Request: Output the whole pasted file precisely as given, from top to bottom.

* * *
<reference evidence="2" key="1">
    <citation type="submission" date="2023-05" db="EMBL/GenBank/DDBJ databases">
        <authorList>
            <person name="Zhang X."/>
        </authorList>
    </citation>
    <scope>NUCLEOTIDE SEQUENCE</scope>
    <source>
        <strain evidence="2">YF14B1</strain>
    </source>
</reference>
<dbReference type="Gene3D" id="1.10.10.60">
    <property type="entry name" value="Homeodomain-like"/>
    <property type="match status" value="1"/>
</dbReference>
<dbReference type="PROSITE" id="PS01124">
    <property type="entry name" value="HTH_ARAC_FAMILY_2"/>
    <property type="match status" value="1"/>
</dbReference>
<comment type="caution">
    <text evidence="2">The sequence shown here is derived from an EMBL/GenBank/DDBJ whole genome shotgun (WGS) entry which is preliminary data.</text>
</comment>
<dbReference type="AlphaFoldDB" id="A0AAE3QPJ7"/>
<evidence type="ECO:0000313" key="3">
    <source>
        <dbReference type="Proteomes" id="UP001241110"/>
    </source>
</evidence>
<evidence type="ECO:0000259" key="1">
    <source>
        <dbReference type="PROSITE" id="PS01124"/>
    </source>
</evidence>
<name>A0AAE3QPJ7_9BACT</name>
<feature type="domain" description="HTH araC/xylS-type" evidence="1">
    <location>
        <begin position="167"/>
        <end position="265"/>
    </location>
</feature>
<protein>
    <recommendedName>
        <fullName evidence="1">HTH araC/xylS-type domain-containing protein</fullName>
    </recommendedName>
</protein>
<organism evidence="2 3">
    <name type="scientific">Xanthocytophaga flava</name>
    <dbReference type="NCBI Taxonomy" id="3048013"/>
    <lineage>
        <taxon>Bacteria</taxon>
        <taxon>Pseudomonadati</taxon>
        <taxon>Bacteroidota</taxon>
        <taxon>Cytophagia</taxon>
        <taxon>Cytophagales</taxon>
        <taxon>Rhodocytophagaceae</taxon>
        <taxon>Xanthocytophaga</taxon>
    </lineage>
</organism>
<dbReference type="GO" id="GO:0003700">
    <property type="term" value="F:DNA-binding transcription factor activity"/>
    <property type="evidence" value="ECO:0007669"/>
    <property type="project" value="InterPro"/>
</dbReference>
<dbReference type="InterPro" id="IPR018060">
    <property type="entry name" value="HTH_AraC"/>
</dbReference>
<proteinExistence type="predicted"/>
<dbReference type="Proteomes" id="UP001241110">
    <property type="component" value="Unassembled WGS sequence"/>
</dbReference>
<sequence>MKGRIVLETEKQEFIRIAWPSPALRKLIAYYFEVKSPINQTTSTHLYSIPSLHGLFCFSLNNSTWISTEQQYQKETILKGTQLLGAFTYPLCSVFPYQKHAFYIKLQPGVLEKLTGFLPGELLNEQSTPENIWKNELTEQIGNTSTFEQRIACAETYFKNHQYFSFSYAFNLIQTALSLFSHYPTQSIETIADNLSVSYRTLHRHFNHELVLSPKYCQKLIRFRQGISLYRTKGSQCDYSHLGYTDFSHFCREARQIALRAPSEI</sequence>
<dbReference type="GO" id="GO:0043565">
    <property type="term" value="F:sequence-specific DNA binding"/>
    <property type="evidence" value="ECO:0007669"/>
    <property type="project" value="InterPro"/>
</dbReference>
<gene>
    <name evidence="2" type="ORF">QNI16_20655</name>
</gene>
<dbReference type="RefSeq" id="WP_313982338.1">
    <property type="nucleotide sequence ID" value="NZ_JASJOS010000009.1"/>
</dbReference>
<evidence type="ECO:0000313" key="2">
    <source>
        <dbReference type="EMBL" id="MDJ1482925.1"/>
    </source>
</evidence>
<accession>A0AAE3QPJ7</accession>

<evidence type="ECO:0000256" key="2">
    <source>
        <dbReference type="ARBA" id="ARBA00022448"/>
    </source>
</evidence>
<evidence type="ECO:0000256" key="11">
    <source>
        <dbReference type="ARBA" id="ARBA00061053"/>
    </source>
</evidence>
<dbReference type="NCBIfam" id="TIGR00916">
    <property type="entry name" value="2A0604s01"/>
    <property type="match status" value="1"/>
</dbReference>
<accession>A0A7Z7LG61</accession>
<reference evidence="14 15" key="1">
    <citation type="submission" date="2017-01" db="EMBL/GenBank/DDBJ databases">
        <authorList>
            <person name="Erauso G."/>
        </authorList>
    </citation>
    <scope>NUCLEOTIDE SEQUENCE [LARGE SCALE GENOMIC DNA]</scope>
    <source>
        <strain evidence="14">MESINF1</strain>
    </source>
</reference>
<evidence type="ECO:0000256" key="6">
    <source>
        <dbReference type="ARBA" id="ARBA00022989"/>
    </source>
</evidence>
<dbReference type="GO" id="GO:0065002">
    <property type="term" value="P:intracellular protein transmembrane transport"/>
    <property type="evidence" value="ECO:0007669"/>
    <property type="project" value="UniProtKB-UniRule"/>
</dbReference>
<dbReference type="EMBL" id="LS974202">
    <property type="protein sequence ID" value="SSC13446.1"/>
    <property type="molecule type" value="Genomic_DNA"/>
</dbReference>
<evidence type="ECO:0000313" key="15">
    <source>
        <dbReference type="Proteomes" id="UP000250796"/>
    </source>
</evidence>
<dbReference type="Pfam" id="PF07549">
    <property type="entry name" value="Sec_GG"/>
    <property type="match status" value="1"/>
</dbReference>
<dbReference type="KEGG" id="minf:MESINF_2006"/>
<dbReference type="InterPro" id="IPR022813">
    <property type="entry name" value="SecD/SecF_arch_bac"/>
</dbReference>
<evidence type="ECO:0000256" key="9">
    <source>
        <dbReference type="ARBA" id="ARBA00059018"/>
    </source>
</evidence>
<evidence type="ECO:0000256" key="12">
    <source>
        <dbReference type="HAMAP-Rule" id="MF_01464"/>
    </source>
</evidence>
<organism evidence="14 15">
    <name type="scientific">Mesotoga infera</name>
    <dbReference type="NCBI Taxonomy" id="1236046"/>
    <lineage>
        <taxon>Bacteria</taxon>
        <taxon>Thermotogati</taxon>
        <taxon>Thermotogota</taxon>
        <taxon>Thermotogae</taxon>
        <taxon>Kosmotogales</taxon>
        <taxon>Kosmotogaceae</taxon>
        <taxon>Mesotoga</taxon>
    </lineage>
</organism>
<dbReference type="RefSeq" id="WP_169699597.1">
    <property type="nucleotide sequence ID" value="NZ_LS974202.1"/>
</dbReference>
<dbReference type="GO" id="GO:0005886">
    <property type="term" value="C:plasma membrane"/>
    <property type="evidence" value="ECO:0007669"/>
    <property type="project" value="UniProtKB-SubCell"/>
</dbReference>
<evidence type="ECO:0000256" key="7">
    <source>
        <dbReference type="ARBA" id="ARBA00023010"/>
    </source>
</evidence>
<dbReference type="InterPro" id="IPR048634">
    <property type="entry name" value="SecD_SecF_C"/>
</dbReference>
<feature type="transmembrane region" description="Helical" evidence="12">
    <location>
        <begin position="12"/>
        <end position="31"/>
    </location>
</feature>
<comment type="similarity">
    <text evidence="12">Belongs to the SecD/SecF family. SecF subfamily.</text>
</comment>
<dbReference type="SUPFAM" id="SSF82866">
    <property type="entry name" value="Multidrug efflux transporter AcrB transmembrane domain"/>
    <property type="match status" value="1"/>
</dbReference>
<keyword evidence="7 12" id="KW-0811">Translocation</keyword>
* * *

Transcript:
<reference evidence="2" key="1">
    <citation type="submission" date="2023-05" db="EMBL/GenBank/DDBJ databases">
        <authorList>
            <person name="Zhang X."/>
        </authorList>
    </citation>
    <scope>NUCLEOTIDE SEQUENCE</scope>
    <source>
        <strain evidence="2">YF14B1</strain>
    </source>
</reference>
<dbReference type="Gene3D" id="1.10.10.60">
    <property type="entry name" value="Homeodomain-like"/>
    <property type="match status" value="1"/>
</dbReference>
<dbReference type="PROSITE" id="PS01124">
    <property type="entry name" value="HTH_ARAC_FAMILY_2"/>
    <property type="match status" value="1"/>
</dbReference>
<comment type="caution">
    <text evidence="2">The sequence shown here is derived from an EMBL/GenBank/DDBJ whole genome shotgun (WGS) entry which is preliminary data.</text>
</comment>
<dbReference type="AlphaFoldDB" id="A0AAE3QPJ7"/>
<evidence type="ECO:0000313" key="3">
    <source>
        <dbReference type="Proteomes" id="UP001241110"/>
    </source>
</evidence>
<evidence type="ECO:0000259" key="1">
    <source>
        <dbReference type="PROSITE" id="PS01124"/>
    </source>
</evidence>
<name>A0AAE3QPJ7_9BACT</name>
<feature type="domain" description="HTH araC/xylS-type" evidence="1">
    <location>
        <begin position="167"/>
        <end position="265"/>
    </location>
</feature>
<protein>
    <recommendedName>
        <fullName evidence="1">HTH araC/xylS-type domain-containing protein</fullName>
    </recommendedName>
</protein>
<organism evidence="2 3">
    <name type="scientific">Xanthocytophaga flava</name>
    <dbReference type="NCBI Taxonomy" id="3048013"/>
    <lineage>
        <taxon>Bacteria</taxon>
        <taxon>Pseudomonadati</taxon>
        <taxon>Bacteroidota</taxon>
        <taxon>Cytophagia</taxon>
        <taxon>Cytophagales</taxon>
        <taxon>Rhodocytophagaceae</taxon>
        <taxon>Xanthocytophaga</taxon>
    </lineage>
</organism>
<dbReference type="GO" id="GO:0003700">
    <property type="term" value="F:DNA-binding transcription factor activity"/>
    <property type="evidence" value="ECO:0007669"/>
    <property type="project" value="InterPro"/>
</dbReference>
<dbReference type="InterPro" id="IPR018060">
    <property type="entry name" value="HTH_AraC"/>
</dbReference>
<proteinExistence type="predicted"/>
<dbReference type="Proteomes" id="UP001241110">
    <property type="component" value="Unassembled WGS sequence"/>
</dbReference>
<sequence>MKGRIVLETEKQEFIRIAWPSPALRKLIAYYFEVKSPINQTTSTHLYSIPSLHGLFCFSLNNSTWISTEQQYQKETILKGTQLLGAFTYPLCSVFPYQKHAFYIKLQPGVLEKLTGFLPGELLNEQSTPENIWKNELTEQIGNTSTFEQRIACAETYFKNHQYFSFSYAFNLIQTALSLFSHYPTQSIETIADNLSVSYRTLHRHFNHELVLSPKYCQKLIRFRQGISLYRTKGSQCDYSHLGYTDFSHFCREARQIALRAPSEI</sequence>
<dbReference type="GO" id="GO:0043565">
    <property type="term" value="F:sequence-specific DNA binding"/>
    <property type="evidence" value="ECO:0007669"/>
    <property type="project" value="InterPro"/>
</dbReference>
<gene>
    <name evidence="2" type="ORF">QNI16_20655</name>
</gene>
<dbReference type="RefSeq" id="WP_313982338.1">
    <property type="nucleotide sequence ID" value="NZ_JASJOS010000009.1"/>
</dbReference>
<evidence type="ECO:0000313" key="2">
    <source>
        <dbReference type="EMBL" id="MDJ1482925.1"/>
    </source>
</evidence>
<accession>A0AAE3QPJ7</accession>

<evidence type="ECO:0000256" key="2">
    <source>
        <dbReference type="ARBA" id="ARBA00022448"/>
    </source>
</evidence>
<evidence type="ECO:0000256" key="11">
    <source>
        <dbReference type="ARBA" id="ARBA00061053"/>
    </source>
</evidence>
<dbReference type="NCBIfam" id="TIGR00916">
    <property type="entry name" value="2A0604s01"/>
    <property type="match status" value="1"/>
</dbReference>
<accession>A0A7Z7LG61</accession>
<reference evidence="14 15" key="1">
    <citation type="submission" date="2017-01" db="EMBL/GenBank/DDBJ databases">
        <authorList>
            <person name="Erauso G."/>
        </authorList>
    </citation>
    <scope>NUCLEOTIDE SEQUENCE [LARGE SCALE GENOMIC DNA]</scope>
    <source>
        <strain evidence="14">MESINF1</strain>
    </source>
</reference>
<evidence type="ECO:0000256" key="6">
    <source>
        <dbReference type="ARBA" id="ARBA00022989"/>
    </source>
</evidence>
<dbReference type="GO" id="GO:0065002">
    <property type="term" value="P:intracellular protein transmembrane transport"/>
    <property type="evidence" value="ECO:0007669"/>
    <property type="project" value="UniProtKB-UniRule"/>
</dbReference>
<dbReference type="EMBL" id="LS974202">
    <property type="protein sequence ID" value="SSC13446.1"/>
    <property type="molecule type" value="Genomic_DNA"/>
</dbReference>
<evidence type="ECO:0000313" key="15">
    <source>
        <dbReference type="Proteomes" id="UP000250796"/>
    </source>
</evidence>
<dbReference type="Pfam" id="PF07549">
    <property type="entry name" value="Sec_GG"/>
    <property type="match status" value="1"/>
</dbReference>
<dbReference type="KEGG" id="minf:MESINF_2006"/>
<dbReference type="InterPro" id="IPR022813">
    <property type="entry name" value="SecD/SecF_arch_bac"/>
</dbReference>
<evidence type="ECO:0000256" key="9">
    <source>
        <dbReference type="ARBA" id="ARBA00059018"/>
    </source>
</evidence>
<evidence type="ECO:0000256" key="12">
    <source>
        <dbReference type="HAMAP-Rule" id="MF_01464"/>
    </source>
</evidence>
<organism evidence="14 15">
    <name type="scientific">Mesotoga infera</name>
    <dbReference type="NCBI Taxonomy" id="1236046"/>
    <lineage>
        <taxon>Bacteria</taxon>
        <taxon>Thermotogati</taxon>
        <taxon>Thermotogota</taxon>
        <taxon>Thermotogae</taxon>
        <taxon>Kosmotogales</taxon>
        <taxon>Kosmotogaceae</taxon>
        <taxon>Mesotoga</taxon>
    </lineage>
</organism>
<dbReference type="RefSeq" id="WP_169699597.1">
    <property type="nucleotide sequence ID" value="NZ_LS974202.1"/>
</dbReference>
<dbReference type="GO" id="GO:0005886">
    <property type="term" value="C:plasma membrane"/>
    <property type="evidence" value="ECO:0007669"/>
    <property type="project" value="UniProtKB-SubCell"/>
</dbReference>
<evidence type="ECO:0000256" key="7">
    <source>
        <dbReference type="ARBA" id="ARBA00023010"/>
    </source>
</evidence>
<dbReference type="InterPro" id="IPR048634">
    <property type="entry name" value="SecD_SecF_C"/>
</dbReference>
<feature type="transmembrane region" description="Helical" evidence="12">
    <location>
        <begin position="12"/>
        <end position="31"/>
    </location>
</feature>
<comment type="similarity">
    <text evidence="12">Belongs to the SecD/SecF family. SecF subfamily.</text>
</comment>
<dbReference type="SUPFAM" id="SSF82866">
    <property type="entry name" value="Multidrug efflux transporter AcrB transmembrane domain"/>
    <property type="match status" value="1"/>
</dbReference>
<keyword evidence="7 12" id="KW-0811">Translocation</keyword>